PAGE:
Paola Dalmonech ELE 203.1456 – Language and Literacy in Childhood Education Prof.Sterling-Deer

Paola Dalmonech
ELE 203.1456 – Language and Literacy in Childhood Education
Reading Reflection Paper #2
September 29, 2009
The second chapter of our textbook, which is titled “Teaching the Reading and Writing
Processes,” starts off with an example of seventh graders taken from Mrs.Goodman’s class,
which represents how the reading process works in a Balanced Literacy Program school.
Undoubtedly, we see how students use their background experiences and knowledge of written
language as they read. Then, the chapter continues to explore how reading, and later on writing
too, are taught and explained to the students. Hence, the reading process involves a series of
stages during which readers comprehend the text. We will examine also how the writing process
is similar to the reading process because it engages a series of activities as students gather and
organize ideas, draft their works, modify and edit them, and ultimately, publish their papers.
What students need to aim while reading is to comprehend, understand the text and be able to use
it for the intended purpose. The five stages that compose the reading process are:
Prereading which prepares students to read, to set purposes and to plan for reading.
Reading occurs when students actually read the book. Teachers and students have the
possibility to use five different types of reading that are independent r., buddy r., guided
r., shared r., and the reading aloud to students.
Responding is a stage in which students respond to what they’ve read and continue to
reflect and explore the book by participating in class conversations, for example.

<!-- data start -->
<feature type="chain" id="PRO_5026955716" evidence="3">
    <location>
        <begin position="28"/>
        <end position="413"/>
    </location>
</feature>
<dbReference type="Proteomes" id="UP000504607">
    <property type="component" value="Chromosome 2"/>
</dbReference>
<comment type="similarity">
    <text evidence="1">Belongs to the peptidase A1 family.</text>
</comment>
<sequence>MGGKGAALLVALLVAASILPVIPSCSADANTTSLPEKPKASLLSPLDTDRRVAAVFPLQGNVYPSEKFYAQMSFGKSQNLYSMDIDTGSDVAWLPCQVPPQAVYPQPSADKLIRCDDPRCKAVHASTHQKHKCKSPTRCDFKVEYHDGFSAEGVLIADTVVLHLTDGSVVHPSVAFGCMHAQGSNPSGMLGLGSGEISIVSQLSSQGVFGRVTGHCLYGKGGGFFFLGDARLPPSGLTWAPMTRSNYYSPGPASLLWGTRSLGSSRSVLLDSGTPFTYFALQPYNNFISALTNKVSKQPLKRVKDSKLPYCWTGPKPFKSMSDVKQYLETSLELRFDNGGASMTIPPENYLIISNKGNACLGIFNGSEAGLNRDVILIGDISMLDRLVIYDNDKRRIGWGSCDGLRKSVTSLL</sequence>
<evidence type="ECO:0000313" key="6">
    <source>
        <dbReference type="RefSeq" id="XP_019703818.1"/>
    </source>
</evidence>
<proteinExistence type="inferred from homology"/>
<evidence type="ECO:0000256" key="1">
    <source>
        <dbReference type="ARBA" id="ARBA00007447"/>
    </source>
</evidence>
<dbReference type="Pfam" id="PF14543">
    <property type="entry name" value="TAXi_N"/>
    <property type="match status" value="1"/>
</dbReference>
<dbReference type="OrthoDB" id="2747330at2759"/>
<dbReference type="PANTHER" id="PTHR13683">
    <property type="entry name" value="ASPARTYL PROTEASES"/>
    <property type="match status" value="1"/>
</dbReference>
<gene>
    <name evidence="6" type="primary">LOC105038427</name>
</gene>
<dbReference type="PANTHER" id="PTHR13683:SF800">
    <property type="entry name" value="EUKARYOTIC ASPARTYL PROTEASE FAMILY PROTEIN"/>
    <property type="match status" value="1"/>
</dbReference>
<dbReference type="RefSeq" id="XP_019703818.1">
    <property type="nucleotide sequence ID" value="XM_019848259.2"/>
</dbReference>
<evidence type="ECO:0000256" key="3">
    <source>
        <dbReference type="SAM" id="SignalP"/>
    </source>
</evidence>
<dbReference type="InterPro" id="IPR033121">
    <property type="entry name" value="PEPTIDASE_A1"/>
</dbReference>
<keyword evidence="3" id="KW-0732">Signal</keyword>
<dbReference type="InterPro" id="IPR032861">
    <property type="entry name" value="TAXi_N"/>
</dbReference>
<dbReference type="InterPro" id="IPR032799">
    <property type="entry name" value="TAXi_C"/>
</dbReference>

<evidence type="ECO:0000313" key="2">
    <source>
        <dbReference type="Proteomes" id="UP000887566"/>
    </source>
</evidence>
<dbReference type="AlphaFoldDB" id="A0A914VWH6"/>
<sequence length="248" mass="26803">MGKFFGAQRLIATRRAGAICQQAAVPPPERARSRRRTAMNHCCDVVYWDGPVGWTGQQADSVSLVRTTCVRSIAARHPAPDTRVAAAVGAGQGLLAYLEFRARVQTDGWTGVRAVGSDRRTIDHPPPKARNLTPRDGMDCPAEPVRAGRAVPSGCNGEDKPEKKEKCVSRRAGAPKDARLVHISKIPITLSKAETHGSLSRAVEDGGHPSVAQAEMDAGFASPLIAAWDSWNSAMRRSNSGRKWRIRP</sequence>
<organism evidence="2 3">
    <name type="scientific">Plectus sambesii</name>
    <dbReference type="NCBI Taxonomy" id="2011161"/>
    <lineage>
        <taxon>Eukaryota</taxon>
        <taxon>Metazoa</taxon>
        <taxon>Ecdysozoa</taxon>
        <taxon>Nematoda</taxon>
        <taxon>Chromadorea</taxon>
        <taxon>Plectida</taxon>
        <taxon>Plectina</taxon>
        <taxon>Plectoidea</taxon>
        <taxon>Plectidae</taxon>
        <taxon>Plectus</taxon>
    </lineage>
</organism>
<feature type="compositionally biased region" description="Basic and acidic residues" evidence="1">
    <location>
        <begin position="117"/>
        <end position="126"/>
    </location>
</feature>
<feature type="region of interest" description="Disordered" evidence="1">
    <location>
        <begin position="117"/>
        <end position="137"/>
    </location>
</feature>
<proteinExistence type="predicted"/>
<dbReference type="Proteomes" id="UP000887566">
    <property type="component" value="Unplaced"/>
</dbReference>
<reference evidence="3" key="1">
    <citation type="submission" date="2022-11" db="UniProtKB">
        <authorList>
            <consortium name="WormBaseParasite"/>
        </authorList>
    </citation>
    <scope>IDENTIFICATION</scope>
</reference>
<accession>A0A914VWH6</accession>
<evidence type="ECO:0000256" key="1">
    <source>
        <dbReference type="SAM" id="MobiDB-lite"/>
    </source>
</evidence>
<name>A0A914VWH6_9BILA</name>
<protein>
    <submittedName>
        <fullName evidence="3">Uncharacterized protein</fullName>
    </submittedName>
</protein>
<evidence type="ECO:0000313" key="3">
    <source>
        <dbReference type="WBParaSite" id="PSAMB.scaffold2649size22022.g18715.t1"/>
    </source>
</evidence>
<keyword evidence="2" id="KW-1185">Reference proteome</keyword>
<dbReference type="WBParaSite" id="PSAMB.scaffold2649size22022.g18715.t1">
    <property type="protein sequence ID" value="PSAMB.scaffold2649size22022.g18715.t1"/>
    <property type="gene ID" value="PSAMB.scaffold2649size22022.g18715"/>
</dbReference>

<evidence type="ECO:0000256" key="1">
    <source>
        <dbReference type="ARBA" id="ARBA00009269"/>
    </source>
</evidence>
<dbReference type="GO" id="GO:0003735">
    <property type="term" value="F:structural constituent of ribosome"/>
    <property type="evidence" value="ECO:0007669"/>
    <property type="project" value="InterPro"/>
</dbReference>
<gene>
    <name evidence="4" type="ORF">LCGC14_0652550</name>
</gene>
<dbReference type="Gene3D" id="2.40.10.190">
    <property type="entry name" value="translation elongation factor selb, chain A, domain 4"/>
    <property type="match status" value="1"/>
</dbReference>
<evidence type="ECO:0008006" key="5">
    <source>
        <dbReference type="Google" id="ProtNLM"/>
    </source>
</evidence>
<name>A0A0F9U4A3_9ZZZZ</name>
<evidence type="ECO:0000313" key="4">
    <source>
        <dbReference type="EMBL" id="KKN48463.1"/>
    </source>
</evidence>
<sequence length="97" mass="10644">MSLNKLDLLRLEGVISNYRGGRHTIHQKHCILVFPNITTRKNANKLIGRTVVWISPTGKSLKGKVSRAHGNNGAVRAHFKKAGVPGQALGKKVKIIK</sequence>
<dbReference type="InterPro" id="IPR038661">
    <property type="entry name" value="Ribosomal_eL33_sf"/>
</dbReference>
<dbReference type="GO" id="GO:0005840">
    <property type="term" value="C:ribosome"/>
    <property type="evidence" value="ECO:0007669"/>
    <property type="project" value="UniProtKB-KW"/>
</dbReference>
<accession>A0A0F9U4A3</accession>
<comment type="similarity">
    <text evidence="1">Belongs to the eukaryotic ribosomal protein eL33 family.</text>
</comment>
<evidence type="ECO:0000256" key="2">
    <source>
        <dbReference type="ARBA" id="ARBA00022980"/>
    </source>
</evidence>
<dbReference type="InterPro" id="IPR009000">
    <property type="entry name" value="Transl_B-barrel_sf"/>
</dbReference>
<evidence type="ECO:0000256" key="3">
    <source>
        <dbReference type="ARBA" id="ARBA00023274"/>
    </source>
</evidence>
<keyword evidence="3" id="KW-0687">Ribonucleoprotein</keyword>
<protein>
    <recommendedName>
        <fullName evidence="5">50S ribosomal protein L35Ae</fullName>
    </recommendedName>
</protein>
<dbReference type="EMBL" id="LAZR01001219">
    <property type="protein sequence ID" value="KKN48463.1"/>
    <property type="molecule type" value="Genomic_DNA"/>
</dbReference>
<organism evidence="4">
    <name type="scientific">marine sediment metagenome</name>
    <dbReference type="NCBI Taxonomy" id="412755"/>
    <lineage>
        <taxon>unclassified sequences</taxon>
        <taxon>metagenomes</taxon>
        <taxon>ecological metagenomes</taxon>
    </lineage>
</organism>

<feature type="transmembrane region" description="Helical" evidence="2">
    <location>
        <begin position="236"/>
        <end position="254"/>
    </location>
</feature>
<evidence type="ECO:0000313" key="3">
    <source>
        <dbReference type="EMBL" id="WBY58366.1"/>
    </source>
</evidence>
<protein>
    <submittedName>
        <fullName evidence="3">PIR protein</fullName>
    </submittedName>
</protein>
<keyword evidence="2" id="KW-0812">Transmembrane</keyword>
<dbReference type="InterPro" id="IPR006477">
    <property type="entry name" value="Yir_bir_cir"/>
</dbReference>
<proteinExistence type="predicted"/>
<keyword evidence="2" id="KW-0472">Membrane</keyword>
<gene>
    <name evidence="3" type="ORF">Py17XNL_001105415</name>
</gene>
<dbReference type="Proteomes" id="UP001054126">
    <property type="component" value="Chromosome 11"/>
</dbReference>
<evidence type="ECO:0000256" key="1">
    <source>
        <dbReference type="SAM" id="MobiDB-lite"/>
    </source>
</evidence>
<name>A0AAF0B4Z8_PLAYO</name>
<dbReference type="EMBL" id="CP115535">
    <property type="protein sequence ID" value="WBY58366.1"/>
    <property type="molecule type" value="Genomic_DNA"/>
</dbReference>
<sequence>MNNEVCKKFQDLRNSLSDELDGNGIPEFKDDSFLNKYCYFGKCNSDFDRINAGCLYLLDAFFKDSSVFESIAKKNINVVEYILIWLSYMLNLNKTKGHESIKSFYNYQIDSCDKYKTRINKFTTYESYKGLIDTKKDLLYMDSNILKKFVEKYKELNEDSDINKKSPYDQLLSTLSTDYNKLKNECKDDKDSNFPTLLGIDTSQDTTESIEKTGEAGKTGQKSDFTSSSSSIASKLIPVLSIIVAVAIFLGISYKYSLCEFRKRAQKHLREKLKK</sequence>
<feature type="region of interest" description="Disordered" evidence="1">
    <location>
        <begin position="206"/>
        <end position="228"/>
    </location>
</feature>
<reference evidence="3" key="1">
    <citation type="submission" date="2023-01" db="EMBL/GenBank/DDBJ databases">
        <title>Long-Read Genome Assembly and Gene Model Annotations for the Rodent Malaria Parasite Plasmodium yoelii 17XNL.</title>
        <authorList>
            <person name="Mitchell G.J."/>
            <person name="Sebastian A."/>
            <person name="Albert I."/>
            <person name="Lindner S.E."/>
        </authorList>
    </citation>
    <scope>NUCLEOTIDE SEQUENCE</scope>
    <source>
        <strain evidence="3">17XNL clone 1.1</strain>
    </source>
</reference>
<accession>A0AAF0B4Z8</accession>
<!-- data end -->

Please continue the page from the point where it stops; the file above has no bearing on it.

Exploring requires students to examine the book in a deeper way. Teachers ask students
to focus and concentrate on a particular word or sentence by looking at it more
Applying. At this moment, students are supposed to expand their comprehension towards
the book. To do so, they are going to create some projects that will show what they’ve
At this particular point, the book presents the reading strategies and skills. A distinction is
made between strategies and skills. Strategies represent the thinking that readers do as they
read, whereas skills are quick, automatic behaviors that don’t require any thought. One
important example for strategies could be the comprehension strategy where students
understand what they are learning by drawing pictures, by predicting… Related to this part of
the reading process, the skill would be the recognition of details and connecting them to main
ideas. Similarly to the reading process, the writing process is formed by five stages that
describe what students think as they write:
Prewriting which includes talking, brainstorming, and reading to see if students are able
to direct the choice of a topic.
Drafting is the writing act of a composition and the getting ideas down on paper.
Revising. Here, students refine ideas in their works. They get the chance to edit, delete,
substitute, and revise on the basis of feedback.
Editing consists in putting the piece of writing into its final form. The teachers suggest to
proofread students’ papers to see if they can locate any possible mistake.
Publishing is the final stage where students’ papers are ready to be shared with any kind
of audience.
For the writing process, a list of strategies and skills is also listed. A student is skilled
when she/he is able to correct grammatical error, or to revise a phrase because that word was
not clear enough. Minilessons are usually taught to give students the qualities of good
writing. In this way, they are capable of evaluating and organizing their paper because the
goal is to improve the quality of their writing.
Teachers understand that reading and writing are reciprocal, meaning-making processes.
The stages are similar because they begin from a preparation of the activity that students are
going to confront, to then, gradually, follow the other stages that will lead them to their
primary goal; reading and comprehend a book or writing a composition.
I do agree with the statement that claims that reading and writing are interconnected and
that if you do a good job in reading, then you are going to have lots of advantages in writing
(Spivey, 1997, p.65). I believe that reading and writing accurately represent the two most
important activities for building the knowledge required for eventual success in these fields.
Therefore, what researchers have found is true. In other words, if you are a good reader, you
consequently become a good writer and vice versa. My motto is, “The more you read, and
the better you write!”